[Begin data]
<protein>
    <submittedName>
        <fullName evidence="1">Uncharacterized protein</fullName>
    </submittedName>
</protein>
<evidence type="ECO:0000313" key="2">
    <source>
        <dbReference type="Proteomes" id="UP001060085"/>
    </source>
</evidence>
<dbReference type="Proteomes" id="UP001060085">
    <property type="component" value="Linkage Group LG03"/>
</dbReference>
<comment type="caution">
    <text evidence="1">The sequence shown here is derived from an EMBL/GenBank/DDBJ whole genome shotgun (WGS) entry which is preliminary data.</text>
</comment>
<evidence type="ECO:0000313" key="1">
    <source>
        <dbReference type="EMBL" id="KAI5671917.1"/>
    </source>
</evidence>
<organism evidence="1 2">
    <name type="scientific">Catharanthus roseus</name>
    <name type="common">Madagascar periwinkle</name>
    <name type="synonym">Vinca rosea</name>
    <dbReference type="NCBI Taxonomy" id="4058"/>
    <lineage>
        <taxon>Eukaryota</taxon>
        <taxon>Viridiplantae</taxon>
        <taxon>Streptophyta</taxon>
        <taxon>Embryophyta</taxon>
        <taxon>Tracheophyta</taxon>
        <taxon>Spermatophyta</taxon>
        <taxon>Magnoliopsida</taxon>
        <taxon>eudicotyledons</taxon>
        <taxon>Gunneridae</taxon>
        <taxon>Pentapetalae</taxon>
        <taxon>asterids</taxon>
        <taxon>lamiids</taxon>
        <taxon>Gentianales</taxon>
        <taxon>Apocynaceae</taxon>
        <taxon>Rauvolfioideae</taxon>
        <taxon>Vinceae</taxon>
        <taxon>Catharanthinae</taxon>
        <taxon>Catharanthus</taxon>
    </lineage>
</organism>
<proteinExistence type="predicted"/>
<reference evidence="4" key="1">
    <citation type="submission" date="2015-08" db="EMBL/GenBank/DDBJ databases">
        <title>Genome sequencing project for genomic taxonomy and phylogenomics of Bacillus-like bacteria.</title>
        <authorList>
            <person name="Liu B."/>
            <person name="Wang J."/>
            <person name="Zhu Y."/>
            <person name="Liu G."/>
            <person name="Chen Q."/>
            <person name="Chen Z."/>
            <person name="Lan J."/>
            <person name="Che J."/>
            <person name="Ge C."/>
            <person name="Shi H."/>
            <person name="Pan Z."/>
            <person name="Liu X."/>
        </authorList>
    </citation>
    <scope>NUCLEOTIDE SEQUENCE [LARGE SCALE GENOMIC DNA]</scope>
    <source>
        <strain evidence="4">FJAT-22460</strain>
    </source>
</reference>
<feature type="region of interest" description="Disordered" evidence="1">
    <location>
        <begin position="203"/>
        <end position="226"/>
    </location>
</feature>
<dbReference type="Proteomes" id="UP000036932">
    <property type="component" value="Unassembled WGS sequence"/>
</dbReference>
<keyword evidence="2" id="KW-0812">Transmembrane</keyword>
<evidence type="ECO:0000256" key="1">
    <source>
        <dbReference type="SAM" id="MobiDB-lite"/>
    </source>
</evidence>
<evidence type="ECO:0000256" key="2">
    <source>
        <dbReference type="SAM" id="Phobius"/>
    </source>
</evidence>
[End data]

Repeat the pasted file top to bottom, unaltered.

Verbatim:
<protein>
    <submittedName>
        <fullName evidence="1">Uncharacterized protein</fullName>
    </submittedName>
</protein>
<evidence type="ECO:0000313" key="2">
    <source>
        <dbReference type="Proteomes" id="UP001060085"/>
    </source>
</evidence>
<dbReference type="Proteomes" id="UP001060085">
    <property type="component" value="Linkage Group LG03"/>
</dbReference>
<comment type="caution">
    <text evidence="1">The sequence shown here is derived from an EMBL/GenBank/DDBJ whole genome shotgun (WGS) entry which is preliminary data.</text>
</comment>
<evidence type="ECO:0000313" key="1">
    <source>
        <dbReference type="EMBL" id="KAI5671917.1"/>
    </source>
</evidence>
<organism evidence="1 2">
    <name type="scientific">Catharanthus roseus</name>
    <name type="common">Madagascar periwinkle</name>
    <name type="synonym">Vinca rosea</name>
    <dbReference type="NCBI Taxonomy" id="4058"/>
    <lineage>
        <taxon>Eukaryota</taxon>
        <taxon>Viridiplantae</taxon>
        <taxon>Streptophyta</taxon>
        <taxon>Embryophyta</taxon>
        <taxon>Tracheophyta</taxon>
        <taxon>Spermatophyta</taxon>
        <taxon>Magnoliopsida</taxon>
        <taxon>eudicotyledons</taxon>
        <taxon>Gunneridae</taxon>
        <taxon>Pentapetalae</taxon>
        <taxon>asterids</taxon>
        <taxon>lamiids</taxon>
        <taxon>Gentianales</taxon>
        <taxon>Apocynaceae</taxon>
        <taxon>Rauvolfioideae</taxon>
        <taxon>Vinceae</taxon>
        <taxon>Catharanthinae</taxon>
        <taxon>Catharanthus</taxon>
    </lineage>
</organism>
<proteinExistence type="predicted"/>
<reference evidence="4" key="1">
    <citation type="submission" date="2015-08" db="EMBL/GenBank/DDBJ databases">
        <title>Genome sequencing project for genomic taxonomy and phylogenomics of Bacillus-like bacteria.</title>
        <authorList>
            <person name="Liu B."/>
            <person name="Wang J."/>
            <person name="Zhu Y."/>
            <person name="Liu G."/>
            <person name="Chen Q."/>
            <person name="Chen Z."/>
            <person name="Lan J."/>
            <person name="Che J."/>
            <person name="Ge C."/>
            <person name="Shi H."/>
            <person name="Pan Z."/>
            <person name="Liu X."/>
        </authorList>
    </citation>
    <scope>NUCLEOTIDE SEQUENCE [LARGE SCALE GENOMIC DNA]</scope>
    <source>
        <strain evidence="4">FJAT-22460</strain>
    </source>
</reference>
<feature type="region of interest" description="Disordered" evidence="1">
    <location>
        <begin position="203"/>
        <end position="226"/>
    </location>
</feature>
<dbReference type="Proteomes" id="UP000036932">
    <property type="component" value="Unassembled WGS sequence"/>
</dbReference>
<keyword evidence="2" id="KW-0812">Transmembrane</keyword>
<evidence type="ECO:0000256" key="1">
    <source>
        <dbReference type="SAM" id="MobiDB-lite"/>
    </source>
</evidence>
<evidence type="ECO:0000256" key="2">
    <source>
        <dbReference type="SAM" id="Phobius"/>
    </source>
</evidence>